Checking Your Cognitive Biases in the ER

Emergency clinicians are faced with a challenging task. During a busy shift, there can be significant pressure to evaluate and treat patients quickly, without giving each case the care it warrants. Thus, physicians often categorize patients early into a specific diagnostic pathway.

At some point, however, with each evaluation, we must pause to assess the individual and ensure we are providing not only efficient care, but effective care as well. Relying on diagnostic categories and past experiences can be useful. However, as I recently learned, it can also lead to careless errors.

No signs of infection?

I was working a shift recently when a 72-year-old female presented with abdominal pain. After an initial exam, which included a history and physical, I suspected a kidney stone. Sub-sequential blood work, urinalysis and a CT Scan were ordered. Blood work was normal; urinalysis did not reveal any signs of infection. As suspected, the CT Scan revealed a 2 ml UVJ stone. The patient was given pain meds and feeling better and so, following normal protocol, I wrote up the discharge paperwork.

As the nurse began the discharge process, she noticed the patient had a sudden Tachycardia episode (up to 140). The nurse informed me and I reassessed the patient. I considered common causes of Tachycardia, including infection and pulmonary embolism, however, there was no evidence to support those causes.

The patient showed no signs of infection and her blood pressure was normal. The Tachycardia was sinus so I proceeded to treat her with a small amount of IV beta-blocker thinking that this episode was stress induced. Eventually, her heart rate decreased to 105 due to the beta-blocker, she was feeling fine and wanted to go home. I discharged her to follow up with a primary care physician and cardiologist.

The next morning, I realized I had made a mistake. It is not my usual practice to give a beta-blocker for an unknown Tachycardia. Her Tachycardia was a symptom of a larger issue and I failed to use it as a clue to uncover the cause. When I called to check on her progress, I learned she had been admitted to the hospital two days later with an infected kidney stone. She ended up in the ICU for 24 hours with bacteremia and hypotension. She recovered and I am very lucky the story ended like this.

“Tachycardia is our friend.”

This is a phrase we have started repeating at our peer review meetings. I know that Tachycardia is a classic sign of infection. But, because previous tests had shown no infection, I dismissed that as an option completely. This was uncharacteristic of me. What happened?

Check your cognitive biases

Our peer review process allows practitioners the opportunity to critique decisions and identify potential clinical errors made. However, to truly avoid future mistakes, we must understand why the errors were made in the first place. I believe the answer lies with cognitive bias. In this regard, there are a few things I should have been on guard for.

The first is anchoring, or the common human tendency to rely too heavily on the first piece of information offered. When the patient’s urine did not reveal an infection, I dismissed the notion that she could still be at risk for infection. She had a classic presentation of kidney stone and I was anchoring on that.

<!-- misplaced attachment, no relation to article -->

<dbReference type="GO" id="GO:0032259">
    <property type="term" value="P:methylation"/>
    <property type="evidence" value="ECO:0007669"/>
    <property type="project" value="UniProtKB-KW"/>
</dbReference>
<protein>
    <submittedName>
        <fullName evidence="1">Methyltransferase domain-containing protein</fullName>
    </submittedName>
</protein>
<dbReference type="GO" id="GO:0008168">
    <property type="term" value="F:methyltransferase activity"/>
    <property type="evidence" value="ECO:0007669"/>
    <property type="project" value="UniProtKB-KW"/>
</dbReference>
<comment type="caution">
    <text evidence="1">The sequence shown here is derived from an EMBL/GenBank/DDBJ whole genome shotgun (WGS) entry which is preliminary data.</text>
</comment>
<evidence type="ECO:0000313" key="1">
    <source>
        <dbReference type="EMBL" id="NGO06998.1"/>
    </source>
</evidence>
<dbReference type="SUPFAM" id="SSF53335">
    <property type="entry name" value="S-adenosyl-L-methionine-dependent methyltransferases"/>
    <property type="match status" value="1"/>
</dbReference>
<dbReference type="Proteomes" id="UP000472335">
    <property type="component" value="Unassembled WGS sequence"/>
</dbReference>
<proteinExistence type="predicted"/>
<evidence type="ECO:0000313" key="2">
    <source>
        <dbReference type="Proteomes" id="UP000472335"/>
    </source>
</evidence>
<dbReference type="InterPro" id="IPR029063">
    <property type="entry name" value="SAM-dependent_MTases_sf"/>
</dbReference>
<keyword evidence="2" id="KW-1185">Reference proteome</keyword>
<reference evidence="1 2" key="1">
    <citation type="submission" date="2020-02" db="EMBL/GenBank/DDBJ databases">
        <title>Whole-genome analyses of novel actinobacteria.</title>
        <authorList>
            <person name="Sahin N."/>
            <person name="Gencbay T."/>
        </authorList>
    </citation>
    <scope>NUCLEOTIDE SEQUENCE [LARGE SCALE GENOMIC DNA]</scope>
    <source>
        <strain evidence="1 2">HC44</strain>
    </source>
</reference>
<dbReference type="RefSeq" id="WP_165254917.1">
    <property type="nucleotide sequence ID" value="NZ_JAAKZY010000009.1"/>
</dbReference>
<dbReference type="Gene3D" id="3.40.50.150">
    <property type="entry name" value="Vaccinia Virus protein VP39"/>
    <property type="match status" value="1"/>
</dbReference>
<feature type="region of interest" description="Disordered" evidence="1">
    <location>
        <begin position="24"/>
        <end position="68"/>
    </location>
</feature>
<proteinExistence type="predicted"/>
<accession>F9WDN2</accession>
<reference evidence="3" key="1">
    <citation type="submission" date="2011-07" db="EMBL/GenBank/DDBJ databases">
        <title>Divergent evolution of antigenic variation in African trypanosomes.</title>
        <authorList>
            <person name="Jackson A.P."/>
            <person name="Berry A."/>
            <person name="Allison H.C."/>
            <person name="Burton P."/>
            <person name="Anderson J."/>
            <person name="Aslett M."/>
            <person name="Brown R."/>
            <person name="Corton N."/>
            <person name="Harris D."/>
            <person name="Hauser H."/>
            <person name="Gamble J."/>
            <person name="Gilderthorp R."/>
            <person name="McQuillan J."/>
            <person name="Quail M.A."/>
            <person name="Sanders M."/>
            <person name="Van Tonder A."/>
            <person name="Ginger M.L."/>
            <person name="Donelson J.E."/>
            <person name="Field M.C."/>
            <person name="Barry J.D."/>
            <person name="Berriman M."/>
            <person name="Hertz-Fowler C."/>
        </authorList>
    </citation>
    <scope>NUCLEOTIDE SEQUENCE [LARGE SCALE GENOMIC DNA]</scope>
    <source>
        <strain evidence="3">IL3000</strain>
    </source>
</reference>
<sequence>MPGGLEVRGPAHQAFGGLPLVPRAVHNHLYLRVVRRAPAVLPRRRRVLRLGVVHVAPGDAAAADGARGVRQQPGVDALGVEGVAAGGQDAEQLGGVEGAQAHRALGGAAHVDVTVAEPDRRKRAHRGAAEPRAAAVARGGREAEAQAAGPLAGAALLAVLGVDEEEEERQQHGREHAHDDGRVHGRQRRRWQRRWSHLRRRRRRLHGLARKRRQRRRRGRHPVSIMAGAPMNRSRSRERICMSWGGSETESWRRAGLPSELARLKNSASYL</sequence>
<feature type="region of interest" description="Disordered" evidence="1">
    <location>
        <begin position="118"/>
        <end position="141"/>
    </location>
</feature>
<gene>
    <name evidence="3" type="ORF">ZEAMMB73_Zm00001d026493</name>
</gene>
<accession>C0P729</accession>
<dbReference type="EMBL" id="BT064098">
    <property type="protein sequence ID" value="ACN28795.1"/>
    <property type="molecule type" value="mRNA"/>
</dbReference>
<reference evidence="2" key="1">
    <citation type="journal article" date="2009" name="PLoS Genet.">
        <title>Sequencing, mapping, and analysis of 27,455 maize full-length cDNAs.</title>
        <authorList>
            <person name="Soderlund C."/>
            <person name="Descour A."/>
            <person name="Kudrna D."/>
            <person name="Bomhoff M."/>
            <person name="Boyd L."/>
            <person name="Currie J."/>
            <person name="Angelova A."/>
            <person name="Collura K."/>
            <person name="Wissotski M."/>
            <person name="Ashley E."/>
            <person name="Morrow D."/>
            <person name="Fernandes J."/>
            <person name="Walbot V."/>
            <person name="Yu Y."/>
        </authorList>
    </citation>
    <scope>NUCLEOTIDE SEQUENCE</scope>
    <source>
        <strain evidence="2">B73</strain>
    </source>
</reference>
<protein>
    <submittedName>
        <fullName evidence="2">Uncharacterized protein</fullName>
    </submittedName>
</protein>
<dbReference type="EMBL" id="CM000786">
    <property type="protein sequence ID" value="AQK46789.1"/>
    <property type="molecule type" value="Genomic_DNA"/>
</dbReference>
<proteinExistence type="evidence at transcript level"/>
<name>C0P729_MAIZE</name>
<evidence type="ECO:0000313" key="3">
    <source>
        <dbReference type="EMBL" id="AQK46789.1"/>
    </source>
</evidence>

Another is availability, or relying on a past case or situation that was memorable, thus making it available in your mind, despite the differences it may have from the current case. As physicians, it is good practice to rely on lessons learned while making clinical decisions. However, we must also identify anomalies. Perhaps, here, I relied too heavily on past cases and failed to treat based on the facts in front of me.

When I treat patients, I like for all symptoms to line up – to make sense. In this case, Tachycardia didn’t fit neatly into the mental box I had built and so – rather than address it as a symptom of a larger issue – I tried to explain it away. This is an example of confirmation bias, or ignoring contradictory data to make the pieces of the puzzle fit neatly into a presumed picture.

Finally, there is momentum. Diagnosis momentum is accepting a previous diagnosis without sufficient skepticism. This can lead to discharge momentum when a clinician is likely to continue discharging the patient – despite conflicting information becoming available. Once I had evaluated the patient and confirmed my diagnosis, I didn’t deviate from my plan. I had begun the discharge procedure and began treating new patients. In retrospect, admitting her to observation care may have been the better choice.

Maintaining Effective Care

So now that we know what some common cognitive biases are, how can we avoid falling victim to them in the future? What can we do to ensure our patients remain safe?

In our line of work, it can be challenging to find a few minutes to regroup. However, it is incredibly important to break the momentum – and consider the patient’s specific story.

We created the Discharge Time Out to give our busy practitioners the opportunity and permission to take a step back, review the chief complaint and revaluate the differential diagnosis. Other methods include one minute in the break room to physically step away from the monotonous routine, listing the biases we’ve reviewed as a reminder to combat them, and considering the observation unit as a tool to gather more information before deciding to discharge or admit.

What are some other ways we can challenge ourselves to avoid these pitfalls? Let’s hold each other accountable to not only offer efficient care but appropriate care as well.